In this new millennium, the church’s focus is on Asia
Wednesday, October 7, 2009
ARCHDIOCESE — In recent years, the church’s pastoral attention has been as focused on the East as it has on the West. Around the turn of this current century, the Vatican began gearing up for a new missionary push in Asia. While the Bible has fully or partially been translated into more than 2,300 languages, most of the nearly 1,000 languages left to be translated are in Africa and Asia, meaning that many still have never heard the “Good News.”
|Italian Cardinal Crescenzio Sepe speaks at the opening of an exhibition on missionary efforts in Asia in this 2006 photo while Thai Cardinal Michael Michai Kitbunchu of Bangkok, left, and Archbishop Salvatore Pennacchio, apostolic delegate in several Asian countries, look on at the first Asian Mission Congress in Chiang Mai, Thailand. An estimated 1,000 Catholic clergy and laypeople came from all over Asia to attend the conference. (CNS photo/UCAN)
Cardinal Crescenzio Sepe, named in 2001 to head the Congregation for the Evangelization of Peoples, has made many major trips to Asia in the past eight years. At nearly every stop — from Mongolia to Thailand, from Sri Lanka to Hong Kong — he has preached a new missionary urgency, reflecting the Vatican’s conviction that this may be the moment for Christian evangelization on the world’s most populous continent.
The late Pope John Paul II and other Vatican officials suggested that after the first millennium of “implanting” Europe and the second millennium of missionary “discovery” in the New World, the church is poised for a “new Pentecost” in Asia.
Cardinal Sepe has said that was not just a slogan, but a well-founded hope.
“More than 60 percent of the world’s population lives in Asia. Of these 4 billion people, Catholics number … only 2.6 percent,” he said.
“Considering that most of these Catholics are concentrated in the Philippines and India, that means that in other Asian countries the Catholic presence is around 0.5 percent or less,” he said.
The Vatican has urged a more aggressive type of evangelization, one that uses dialogue with other religions to “open the way to awareness of Jesus Christ” as the unique savior.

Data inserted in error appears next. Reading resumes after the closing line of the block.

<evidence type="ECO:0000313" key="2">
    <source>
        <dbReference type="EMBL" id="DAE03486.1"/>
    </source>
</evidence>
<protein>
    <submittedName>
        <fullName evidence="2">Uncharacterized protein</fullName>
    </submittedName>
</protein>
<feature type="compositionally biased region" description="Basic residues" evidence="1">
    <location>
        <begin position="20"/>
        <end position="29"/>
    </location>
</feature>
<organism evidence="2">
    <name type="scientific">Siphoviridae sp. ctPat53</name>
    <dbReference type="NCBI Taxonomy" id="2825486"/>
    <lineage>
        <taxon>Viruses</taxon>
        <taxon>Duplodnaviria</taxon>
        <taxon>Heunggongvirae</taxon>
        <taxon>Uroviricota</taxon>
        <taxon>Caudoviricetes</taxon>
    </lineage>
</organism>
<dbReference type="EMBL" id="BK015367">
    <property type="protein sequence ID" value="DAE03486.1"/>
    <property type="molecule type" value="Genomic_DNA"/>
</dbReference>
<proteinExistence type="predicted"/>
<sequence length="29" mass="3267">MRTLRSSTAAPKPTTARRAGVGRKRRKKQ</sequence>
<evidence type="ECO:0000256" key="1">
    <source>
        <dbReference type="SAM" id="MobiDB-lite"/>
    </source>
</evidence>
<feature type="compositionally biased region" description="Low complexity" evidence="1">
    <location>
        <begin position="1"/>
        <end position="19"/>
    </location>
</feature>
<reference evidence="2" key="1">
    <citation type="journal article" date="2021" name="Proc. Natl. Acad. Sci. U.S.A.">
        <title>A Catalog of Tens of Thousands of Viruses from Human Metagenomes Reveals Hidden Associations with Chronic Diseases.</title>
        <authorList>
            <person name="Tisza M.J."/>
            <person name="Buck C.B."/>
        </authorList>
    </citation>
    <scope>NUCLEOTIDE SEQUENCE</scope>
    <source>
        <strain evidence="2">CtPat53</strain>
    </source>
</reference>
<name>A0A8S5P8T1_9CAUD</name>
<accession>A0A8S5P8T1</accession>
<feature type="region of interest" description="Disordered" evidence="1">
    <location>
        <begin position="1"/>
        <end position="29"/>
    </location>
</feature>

The debate over the priority of proclaiming Christ came to a head in 2000 with the Vatican’s publication of Dominus Iesus, a document that said the church on every continent must clearly and forcefully announce Christ as the unique savior.
An Asian synod at the Vatican earlier that year heard a defense of dialogue, but also complaints about what Vatican officials considered the slow pace of missionary progress on the continent. The synod said in a final message: “All Christians have the duty to proclaim Christ.”
|Catholic clergy attend an ordination ceremony in July at Sitio Chau Son Church in Ninh Binh, a city in northern Vietnam. Vietnam has 6 million Catholics, Southeast Asia’s second-largest Catholic population after the Philippines. (CNS photo/Kham, Reuters)
India has in many ways has become a focal point for the tension between dialogue and evangelization. Even as Indian states have proposed harsher laws against conversion, and as some Christian communities have come under physical attack, the Vatican has insisted that the church’s message of embracing the Gospel cannot be muted.
Under Pope Benedict XVI, the work of the Congregation for the Evangelization of Peoples remains much the same, with an emphasis on encouraging all Catholics to take up the call to evangelize. But under the new pope, the church’s missionary focus has shifted even more to the East.
In the end, the Vatican knows that evangelization is not something that can be imposed from the church’s center in Rome; it must flow from the lives of Asian Catholics.
As Cardinal Sepe put it, “Asia must evangelize Asia,” and the boom in global communications and cultural exchange favors the kind of cooperation needed among Asian church communities.
The ultimate evangelizing opportunity in Asia may be China. Cardinal Sepe said that China represents a “great potential,” not just because of its huge population but because the Chinese have historically shown an openness to Christianity.
Formidable obstacles in evangelizing Asia do exist, particularly in China, where diplomatic ties between China and the Vatican have been severed since 1951. With China, the church “needs to take it slow” and be clear with authorities about what its true mission is, he said.
In 2006 he observed that the numbers of lay Catholics working in mission lands “has exploded” during the past decade as laypeople fill the void left by an ever-dwindling number of people entering traditional missionary orders.
Laypeople and especially local catechists represent the church’s “most promising and effective force” in evangelization, he said, because they live the same day-to-day lives as the people they reach out to and are often more familiar with local customs and the native language.
Missionaries from the Archdiocese of Cincinnati serve throughout Asia: Jesuit Father Tony Grollig has long resided in India; Jesuit Father Robert Deiters in Japan. Jesuit Father James Donnelly, who died last summer, spent most of his life in Nepal. Lay missioner Shannon Hughes is a relative newcomer to the Marshall Islands; Matt Meyers serves in Malawi. Franciscan Sister Martine Mayborg is in Papua New Guinea. Ahn Vu works in Vietnam. Franciscan Father Harold Geers and Father Kenneth Hendricks are in the Philippines, and Maryknoll Sister Molly Mertens has long served Taiwan. The important of their work and their sacrifice cannot be emphasized enough.